The Embedded Network Manager (ENM) is a service provider accredited by the Australian Energy Market Operator (AEMO). The purpose of the ENM is to facilitate the transfer of a customer from off-market to on-market (and back again if required). It is a condition of exemption under the National Energy Rules that network exemption holders either become an ENM or appoint one in certain situations.
This page sets out what an ENM is, when one should be appointed and where to find out more.
To understand what an ENM is, we must first understand two different ways customers in embedded networks are sold electricity.
How is electricity sold to off-market embedded network customers?
The electricity account holder for the whole site onsells electricity to the individual customers within the site's embedded network.
How is electricity sold to on-market embedded network customers?
The embedded network customer's meter is registered in the wholesale market systems (MSATS), which is operated by the market operator, AEMO. A customer can then be 'won' by any market retailer operating in the customer's area. To the retailer, the customer will become visible in the same way as other customers directly connected to the distribution system on the street.
- From 1 December 2017, some network exemption holders must immediately appoint or become an ENM.
- From 1 December 2017, all network exemption holders must appoint or become an Embedded Network Manager (ENM) when a customer within an embedded network enters into a market retail contract.
- To become an ENM, an application for accreditation must be submitted to AEMO.
- In most cases, the costs of appointing or becoming an ENM cannot be charged to customers directly.
- For details of our requirements see section 4.7 of our current guideline: Electricity Network Service Provider - Registration Exemption Guideline.
Embedded network customers in areas where customers have a right to access market retailers (see below, 'Who requires an ENM?') may contact a retailer to ask for an 'energy-only' offer. Retailers who choose to make an offer of supply to an embedded network customer need to follow a particular process to ensure embedded network customers can go 'on-market'. The process is set out in the AER factsheet Making offers to embedded network customers.
Why is an ENM required?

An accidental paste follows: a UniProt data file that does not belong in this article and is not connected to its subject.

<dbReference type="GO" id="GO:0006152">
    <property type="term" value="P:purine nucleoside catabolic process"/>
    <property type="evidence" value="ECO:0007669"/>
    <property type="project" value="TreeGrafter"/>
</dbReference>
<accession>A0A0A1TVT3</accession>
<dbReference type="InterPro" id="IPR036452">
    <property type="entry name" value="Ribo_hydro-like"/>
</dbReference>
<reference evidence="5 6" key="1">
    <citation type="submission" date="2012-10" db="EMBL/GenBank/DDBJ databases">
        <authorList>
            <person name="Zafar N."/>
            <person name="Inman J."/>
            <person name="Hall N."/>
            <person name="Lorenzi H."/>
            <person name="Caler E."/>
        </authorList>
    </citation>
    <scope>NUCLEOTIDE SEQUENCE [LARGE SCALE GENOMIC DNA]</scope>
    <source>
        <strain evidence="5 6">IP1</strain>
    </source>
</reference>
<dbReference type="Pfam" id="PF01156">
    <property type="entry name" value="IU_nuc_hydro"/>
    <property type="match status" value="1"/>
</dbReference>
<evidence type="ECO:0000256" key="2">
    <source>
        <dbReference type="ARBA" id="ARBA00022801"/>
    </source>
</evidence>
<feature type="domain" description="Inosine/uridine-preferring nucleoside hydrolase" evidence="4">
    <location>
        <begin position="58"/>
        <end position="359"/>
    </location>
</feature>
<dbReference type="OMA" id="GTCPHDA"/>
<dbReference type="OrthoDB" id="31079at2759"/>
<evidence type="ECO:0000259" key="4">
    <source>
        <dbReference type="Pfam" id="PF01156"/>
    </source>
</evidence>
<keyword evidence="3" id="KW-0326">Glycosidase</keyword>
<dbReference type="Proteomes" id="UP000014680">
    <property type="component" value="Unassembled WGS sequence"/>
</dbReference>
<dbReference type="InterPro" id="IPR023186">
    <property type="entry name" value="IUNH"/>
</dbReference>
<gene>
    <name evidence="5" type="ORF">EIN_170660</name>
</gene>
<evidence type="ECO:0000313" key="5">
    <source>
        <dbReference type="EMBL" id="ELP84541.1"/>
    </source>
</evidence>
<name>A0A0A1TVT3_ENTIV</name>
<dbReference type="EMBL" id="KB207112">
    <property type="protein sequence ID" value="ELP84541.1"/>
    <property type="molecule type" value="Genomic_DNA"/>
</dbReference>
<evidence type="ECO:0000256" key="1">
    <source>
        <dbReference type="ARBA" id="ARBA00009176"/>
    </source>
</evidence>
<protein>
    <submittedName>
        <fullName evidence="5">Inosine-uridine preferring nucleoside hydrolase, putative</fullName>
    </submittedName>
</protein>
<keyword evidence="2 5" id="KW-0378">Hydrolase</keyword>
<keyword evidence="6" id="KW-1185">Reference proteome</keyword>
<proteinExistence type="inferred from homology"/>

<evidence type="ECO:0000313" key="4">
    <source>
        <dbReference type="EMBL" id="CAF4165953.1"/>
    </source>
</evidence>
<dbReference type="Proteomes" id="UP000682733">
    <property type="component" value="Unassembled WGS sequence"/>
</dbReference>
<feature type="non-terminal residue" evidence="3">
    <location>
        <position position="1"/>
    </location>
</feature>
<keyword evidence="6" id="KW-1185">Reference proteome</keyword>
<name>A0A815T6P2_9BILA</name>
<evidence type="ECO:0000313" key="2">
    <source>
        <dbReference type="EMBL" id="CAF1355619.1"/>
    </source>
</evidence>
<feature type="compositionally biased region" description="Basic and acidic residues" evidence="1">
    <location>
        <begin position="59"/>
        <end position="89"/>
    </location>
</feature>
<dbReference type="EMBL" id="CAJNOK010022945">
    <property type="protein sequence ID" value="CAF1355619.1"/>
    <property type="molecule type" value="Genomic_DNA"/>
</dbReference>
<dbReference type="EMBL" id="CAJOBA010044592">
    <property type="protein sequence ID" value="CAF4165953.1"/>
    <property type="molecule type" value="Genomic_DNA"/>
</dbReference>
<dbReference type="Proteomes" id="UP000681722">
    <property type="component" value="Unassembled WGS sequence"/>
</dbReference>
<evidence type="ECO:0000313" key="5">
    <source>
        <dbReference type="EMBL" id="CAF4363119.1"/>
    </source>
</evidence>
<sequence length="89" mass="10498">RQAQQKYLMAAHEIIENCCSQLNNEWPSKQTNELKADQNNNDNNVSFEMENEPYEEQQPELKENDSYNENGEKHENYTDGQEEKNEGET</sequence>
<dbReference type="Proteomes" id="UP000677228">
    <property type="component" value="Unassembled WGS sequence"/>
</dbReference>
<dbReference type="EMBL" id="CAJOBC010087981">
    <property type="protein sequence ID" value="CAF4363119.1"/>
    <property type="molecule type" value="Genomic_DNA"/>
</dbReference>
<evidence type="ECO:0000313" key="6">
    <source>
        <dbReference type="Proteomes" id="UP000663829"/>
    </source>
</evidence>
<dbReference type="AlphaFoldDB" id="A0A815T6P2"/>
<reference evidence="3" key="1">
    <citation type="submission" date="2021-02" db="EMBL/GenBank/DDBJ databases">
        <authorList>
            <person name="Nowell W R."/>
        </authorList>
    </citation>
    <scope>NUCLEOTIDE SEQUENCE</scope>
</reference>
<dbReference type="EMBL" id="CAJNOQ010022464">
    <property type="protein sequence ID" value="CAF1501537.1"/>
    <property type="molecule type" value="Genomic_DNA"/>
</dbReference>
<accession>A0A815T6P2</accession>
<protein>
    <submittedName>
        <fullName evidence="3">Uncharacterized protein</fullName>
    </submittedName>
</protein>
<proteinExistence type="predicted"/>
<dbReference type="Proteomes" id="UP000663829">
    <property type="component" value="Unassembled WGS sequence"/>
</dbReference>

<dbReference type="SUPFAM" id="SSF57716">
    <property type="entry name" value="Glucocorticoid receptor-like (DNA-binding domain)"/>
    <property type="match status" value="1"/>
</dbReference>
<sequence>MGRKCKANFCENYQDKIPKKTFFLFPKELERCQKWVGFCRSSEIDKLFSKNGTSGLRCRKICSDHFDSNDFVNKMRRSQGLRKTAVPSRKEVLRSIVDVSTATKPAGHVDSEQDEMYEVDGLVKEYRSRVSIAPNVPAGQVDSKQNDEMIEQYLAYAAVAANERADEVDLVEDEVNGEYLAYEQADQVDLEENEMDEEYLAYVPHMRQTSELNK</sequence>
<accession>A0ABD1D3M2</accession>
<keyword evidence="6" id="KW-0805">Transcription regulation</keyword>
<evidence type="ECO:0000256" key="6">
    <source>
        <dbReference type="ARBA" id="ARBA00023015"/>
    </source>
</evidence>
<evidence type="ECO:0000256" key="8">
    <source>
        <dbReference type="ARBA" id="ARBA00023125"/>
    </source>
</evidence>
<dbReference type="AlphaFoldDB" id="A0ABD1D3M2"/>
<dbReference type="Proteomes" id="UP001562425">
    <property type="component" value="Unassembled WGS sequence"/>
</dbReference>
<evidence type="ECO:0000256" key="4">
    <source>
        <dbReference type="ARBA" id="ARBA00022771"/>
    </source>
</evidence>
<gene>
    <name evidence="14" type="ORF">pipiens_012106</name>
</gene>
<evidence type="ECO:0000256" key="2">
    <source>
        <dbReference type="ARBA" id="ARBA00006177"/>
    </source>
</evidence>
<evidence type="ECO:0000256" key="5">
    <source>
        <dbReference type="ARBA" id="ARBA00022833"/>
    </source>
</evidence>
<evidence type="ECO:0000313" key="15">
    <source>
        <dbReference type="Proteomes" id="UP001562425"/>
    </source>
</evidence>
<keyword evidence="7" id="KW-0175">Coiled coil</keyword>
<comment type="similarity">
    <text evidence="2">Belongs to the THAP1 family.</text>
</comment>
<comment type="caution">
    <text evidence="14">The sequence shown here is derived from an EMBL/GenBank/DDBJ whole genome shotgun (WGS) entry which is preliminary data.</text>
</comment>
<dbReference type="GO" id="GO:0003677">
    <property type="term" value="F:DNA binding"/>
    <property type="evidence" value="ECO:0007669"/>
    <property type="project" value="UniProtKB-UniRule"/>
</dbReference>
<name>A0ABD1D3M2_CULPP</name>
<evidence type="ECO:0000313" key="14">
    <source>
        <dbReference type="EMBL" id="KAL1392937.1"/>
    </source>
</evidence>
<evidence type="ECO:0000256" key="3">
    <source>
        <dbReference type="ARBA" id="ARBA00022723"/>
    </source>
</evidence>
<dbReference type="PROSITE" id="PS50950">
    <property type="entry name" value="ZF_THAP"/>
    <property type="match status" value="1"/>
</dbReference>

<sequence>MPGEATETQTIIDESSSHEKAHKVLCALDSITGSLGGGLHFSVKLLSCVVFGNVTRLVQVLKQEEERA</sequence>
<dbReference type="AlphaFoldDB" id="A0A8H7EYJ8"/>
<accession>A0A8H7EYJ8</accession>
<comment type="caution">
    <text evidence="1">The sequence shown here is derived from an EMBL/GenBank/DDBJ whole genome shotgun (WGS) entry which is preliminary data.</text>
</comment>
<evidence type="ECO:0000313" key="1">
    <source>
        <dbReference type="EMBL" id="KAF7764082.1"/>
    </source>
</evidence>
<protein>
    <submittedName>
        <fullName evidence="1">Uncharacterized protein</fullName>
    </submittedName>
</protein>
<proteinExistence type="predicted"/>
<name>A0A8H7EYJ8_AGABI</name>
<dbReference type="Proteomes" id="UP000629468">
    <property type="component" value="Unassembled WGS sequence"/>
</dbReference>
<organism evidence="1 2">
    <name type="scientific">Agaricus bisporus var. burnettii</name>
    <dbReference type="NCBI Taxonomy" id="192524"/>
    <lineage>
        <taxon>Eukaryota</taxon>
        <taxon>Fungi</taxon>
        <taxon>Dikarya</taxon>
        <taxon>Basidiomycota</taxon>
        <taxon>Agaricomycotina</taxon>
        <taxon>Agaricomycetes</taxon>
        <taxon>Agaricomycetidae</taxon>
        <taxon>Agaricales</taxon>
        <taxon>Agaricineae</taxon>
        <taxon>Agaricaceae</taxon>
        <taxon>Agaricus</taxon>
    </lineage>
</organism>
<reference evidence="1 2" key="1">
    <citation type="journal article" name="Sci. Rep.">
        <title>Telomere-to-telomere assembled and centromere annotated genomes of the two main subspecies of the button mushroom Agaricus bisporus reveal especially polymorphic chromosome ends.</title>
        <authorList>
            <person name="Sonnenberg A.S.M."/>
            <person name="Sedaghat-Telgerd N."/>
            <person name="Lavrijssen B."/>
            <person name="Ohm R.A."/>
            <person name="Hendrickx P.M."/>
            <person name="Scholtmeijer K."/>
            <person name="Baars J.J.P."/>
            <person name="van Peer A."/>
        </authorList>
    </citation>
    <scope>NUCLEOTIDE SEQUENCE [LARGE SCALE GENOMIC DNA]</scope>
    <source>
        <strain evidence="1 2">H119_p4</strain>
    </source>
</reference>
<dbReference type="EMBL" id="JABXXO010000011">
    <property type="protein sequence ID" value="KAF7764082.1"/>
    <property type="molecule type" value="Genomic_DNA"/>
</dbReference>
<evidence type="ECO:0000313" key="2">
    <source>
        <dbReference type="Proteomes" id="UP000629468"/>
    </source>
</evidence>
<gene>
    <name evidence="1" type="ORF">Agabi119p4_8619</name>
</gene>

The National Electricity Market is currently undergoing a series of reforms aimed at delivering a customer driven competitive market place for the provision of electricity services. This package of reforms is known collectively as the AEMC Power of Choice reforms.
For embedded networks, Power of Choice has focused on improving access to retail competition for customers in embedded networks. An embedded networks rule change commencing on 1 December 2017, identified there was a need for a new role in the energy market with responsibility for ensuring customers in embedded networks were accurately entered into the wholesale market systems (MSATS). Embedded network customers that do not appear in MSATS cannot receive electricity from a market retailer outside the embedded network. They cannot become on-market customers.
The embedded networks rule change creates a new role for an accredited service provider known as an ENM. The ENM has responsibility for ensuring the details of the metering installation of customers in embedded networks are accurately entered into MSATS.
What does an ENM do?
National Metering Identifiers (NMIs) are individual reference numbers that identify each specific customer meter in MSATS. Retailers that win new customers claim responsibility for each new NMI in MSATS. Without a NMI, a customer cannot receive electricity from a market retailer outside of an embedded network. They cannot become on-market customers.
The ENM is responsible for providing NMIs to customers within embedded networks who want to go on-market. The ENM is also responsible for accurately recording details of both a customer's metering installation, and that of the parent meter (the embedded network's main meter at the point of connection to the street), in MSATS.
Who requires an ENM?
Everyone who owns, operates or controls an embedded network in the National Electricity Market requires a network exemption. However, only some network exemption holders will require an ENM.
In certain states, regions and territories, some embedded networks are not subject to the ENM requirement. This applies in areas where customers in embedded networks do not have the right to access a market retailer. At the time of writing, the following states, regions and territories afford customers in embedded networks the right to access a market retailer: South Australia, Victoria, New South Wales, the Australian Capital Territory and South East Queensland.
In other cases, embedded network operators are permitted to delay the ENM requirement until a customer within the embedded network enters into a contract with a market retailer. This generally applies for small embedded networks (under 30 customers) and for certain classes of network exemption.
The Network Service Provider Registration Exemption Guideline details the complete requirements as to when a network exemption holder must appoint or become an ENM. We have also developed an interactive decision tree to assist network exemption holders in assessing whether and when the ENM requirements will apply to the embedded networks that they own, operate or control.
See the webpage 'Do I require an Embedded Network Manager (ENM)?' to use the interactive decision tree.
Where can I find an ENM?
Network exemption holders who are required to become or appoint an ENM should visit the AEMO website. On the website you will find information on the accreditation process and a list of ENMs that have already received accreditation along with their contact details (see the document entitled, 'National Electricity Market Accredited Embedded Network Managers' on the AEMO website).